I have been using this script for years, back from when above 2 cores was a challenge in 7z and I had just offered myself a shiny i7:
"C:Program Files7-Zip7z.exe" u -m5=lzma2 -mmt=8 %1.7z %1
This has the advantage of using 8 cores, lzma2 compression, and set the cpu frequency (usually in some speedstep reuced state) to max + turbo. Awesome speed and convenience (in Windows SendTo).
I recently was reminded the hard way, that files over 4GB are hard to recover after accidental deletion (NTFS). I had just wiped a backup volume by mistake…
Lesson learned, I decided to amend my script to span the archive across 2GB volumes.
"C:Program Files7-Zip7z.exe" a -m5=lzma2 -mmt=8 %1.7z %1 -v2g
Losing the update convenience in the process.
What I found disturbing, and this is the topic of my question, is that I couldn’t hear the cpu and case fans kick in, as they used to, while the xeon westmere would get hotter. I thought I had a hardware problem… Checking, it appeared that not only the cpu was about 50% busy (on all cores) but it hadn’t stepped out of the reduced state it was in (12x of 22). This is aggravating: just 25% of the available processing power being used instead of 100% without volumes span. I estimate that archiving time was multiplied by a factor of 10, rather than 4.
Bug or feature? Do I miss something ? This is Windows 8.1/64, 4 core Westmere xeon with 24 GB RAM. 7Z 9.20 /64.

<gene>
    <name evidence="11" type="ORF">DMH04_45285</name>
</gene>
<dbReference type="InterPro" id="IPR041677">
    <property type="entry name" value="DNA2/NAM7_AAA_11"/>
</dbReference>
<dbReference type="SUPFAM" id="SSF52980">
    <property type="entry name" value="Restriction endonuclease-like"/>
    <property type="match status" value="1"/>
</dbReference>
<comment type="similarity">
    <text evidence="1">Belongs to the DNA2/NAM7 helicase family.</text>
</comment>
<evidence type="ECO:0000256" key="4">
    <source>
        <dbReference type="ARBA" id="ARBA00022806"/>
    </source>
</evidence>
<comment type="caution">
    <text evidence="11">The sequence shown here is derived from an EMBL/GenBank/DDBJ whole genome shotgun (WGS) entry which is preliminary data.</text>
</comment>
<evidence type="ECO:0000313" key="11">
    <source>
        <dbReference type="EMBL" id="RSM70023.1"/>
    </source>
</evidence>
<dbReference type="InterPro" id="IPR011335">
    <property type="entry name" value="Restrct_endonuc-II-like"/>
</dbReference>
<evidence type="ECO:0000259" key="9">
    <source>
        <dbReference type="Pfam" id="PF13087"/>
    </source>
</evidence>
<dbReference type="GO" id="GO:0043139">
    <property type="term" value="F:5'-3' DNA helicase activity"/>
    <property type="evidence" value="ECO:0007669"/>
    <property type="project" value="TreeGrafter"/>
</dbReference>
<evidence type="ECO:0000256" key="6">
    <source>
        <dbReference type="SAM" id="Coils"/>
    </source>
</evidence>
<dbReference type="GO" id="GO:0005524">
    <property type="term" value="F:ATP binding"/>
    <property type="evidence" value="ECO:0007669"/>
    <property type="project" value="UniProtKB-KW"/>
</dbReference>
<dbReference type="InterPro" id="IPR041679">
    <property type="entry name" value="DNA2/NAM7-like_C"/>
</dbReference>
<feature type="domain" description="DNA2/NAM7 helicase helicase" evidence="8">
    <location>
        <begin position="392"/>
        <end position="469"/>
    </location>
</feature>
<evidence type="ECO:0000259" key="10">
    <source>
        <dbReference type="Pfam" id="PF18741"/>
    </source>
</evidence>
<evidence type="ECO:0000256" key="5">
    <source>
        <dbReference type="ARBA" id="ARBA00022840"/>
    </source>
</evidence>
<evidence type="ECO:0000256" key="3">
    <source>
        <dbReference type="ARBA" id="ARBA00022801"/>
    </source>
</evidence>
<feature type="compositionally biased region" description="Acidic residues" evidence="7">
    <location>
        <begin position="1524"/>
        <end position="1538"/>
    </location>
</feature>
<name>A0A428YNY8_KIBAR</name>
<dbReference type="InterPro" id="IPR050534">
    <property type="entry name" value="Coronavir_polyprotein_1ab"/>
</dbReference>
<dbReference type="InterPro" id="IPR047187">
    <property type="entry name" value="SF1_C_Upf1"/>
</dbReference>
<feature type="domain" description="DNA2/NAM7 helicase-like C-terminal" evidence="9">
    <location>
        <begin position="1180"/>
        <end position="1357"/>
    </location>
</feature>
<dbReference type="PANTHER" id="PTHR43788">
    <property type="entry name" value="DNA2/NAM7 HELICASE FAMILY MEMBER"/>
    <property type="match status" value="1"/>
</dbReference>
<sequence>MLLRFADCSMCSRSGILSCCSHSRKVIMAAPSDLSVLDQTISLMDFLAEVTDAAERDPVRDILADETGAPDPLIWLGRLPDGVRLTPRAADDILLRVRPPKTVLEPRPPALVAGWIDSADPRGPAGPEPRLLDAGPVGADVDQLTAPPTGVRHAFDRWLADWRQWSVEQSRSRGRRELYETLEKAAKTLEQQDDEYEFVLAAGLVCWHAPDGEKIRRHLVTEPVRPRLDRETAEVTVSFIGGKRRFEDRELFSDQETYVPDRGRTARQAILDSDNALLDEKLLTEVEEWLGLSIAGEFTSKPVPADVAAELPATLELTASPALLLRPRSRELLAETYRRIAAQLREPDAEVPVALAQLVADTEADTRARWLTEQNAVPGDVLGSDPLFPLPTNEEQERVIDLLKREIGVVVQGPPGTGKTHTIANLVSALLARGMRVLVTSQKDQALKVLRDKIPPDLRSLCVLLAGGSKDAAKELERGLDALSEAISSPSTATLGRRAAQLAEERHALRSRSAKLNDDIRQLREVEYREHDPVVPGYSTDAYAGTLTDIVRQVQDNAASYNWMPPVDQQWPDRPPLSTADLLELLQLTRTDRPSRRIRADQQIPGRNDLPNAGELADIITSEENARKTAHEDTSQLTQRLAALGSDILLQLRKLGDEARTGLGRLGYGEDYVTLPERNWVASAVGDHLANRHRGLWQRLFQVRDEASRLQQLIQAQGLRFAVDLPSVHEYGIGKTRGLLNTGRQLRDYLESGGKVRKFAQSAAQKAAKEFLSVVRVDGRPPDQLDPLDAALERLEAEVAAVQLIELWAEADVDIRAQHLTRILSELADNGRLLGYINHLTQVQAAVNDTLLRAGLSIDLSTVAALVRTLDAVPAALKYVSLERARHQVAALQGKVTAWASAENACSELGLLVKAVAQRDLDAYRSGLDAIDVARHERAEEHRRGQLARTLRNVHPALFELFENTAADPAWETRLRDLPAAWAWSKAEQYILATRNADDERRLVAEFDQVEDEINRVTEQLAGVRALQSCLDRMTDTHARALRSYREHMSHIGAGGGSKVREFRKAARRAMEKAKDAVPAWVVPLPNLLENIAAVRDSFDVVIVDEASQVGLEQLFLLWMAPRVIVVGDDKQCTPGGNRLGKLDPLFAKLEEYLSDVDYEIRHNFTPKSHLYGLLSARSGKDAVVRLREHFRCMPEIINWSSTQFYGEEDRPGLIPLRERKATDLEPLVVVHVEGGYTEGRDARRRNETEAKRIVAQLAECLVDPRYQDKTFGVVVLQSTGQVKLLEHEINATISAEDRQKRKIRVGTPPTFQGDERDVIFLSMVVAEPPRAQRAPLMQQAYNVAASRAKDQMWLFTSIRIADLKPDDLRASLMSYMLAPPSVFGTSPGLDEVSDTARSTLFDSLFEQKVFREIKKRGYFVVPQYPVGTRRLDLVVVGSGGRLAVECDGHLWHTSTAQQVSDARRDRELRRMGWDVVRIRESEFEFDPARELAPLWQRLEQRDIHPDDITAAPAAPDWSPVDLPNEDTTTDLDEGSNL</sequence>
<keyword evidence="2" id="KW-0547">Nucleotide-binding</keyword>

I use this script quite often, sometimes for multiple folders archives:
for %%i in (%*) do call "....archive.cmd" %%i
Quite handy in Windows, life will be harder without it 🙂
Does someone have an idea to fix this ? I did quite some googling without any luck…
Thanks for any input. Have a nice day.
7-zip is probably spending more time on I/O than compressing data. My suggestion is to use -mx9 (Ultra mode) and -md30 (1 GB dictionary size).
The default dictionary size is 16MB. In ultra mode, the default dictionary size is 64MB. Z-zip uses 10.5 time the size of the dictionary for memory buffers (-md30 raises the total memory use to around 11GB). Of course, large dictionary size means that the computer extracting the archive has to allocate that large dictionary also. You could also try -d28.
Increasing the number of threads or using the -v switch reduces compression (according to the command line documentation). Setting -v4095m should still allow recovery of lost files?
The -slp (Set Large Page mode) option might speed compression. Review the description and cautions at http://sevenzip.sourceforge.jp/chm/cmdline/switches/large_pages.htm
In general, with that much memory you do not need a paging file (except for saving crash dumps). If you have a large paging file, Windows will try to move most of the program’s memory to the paging file and page in parts of the program’s memory as needed. That will also slow the program considerably.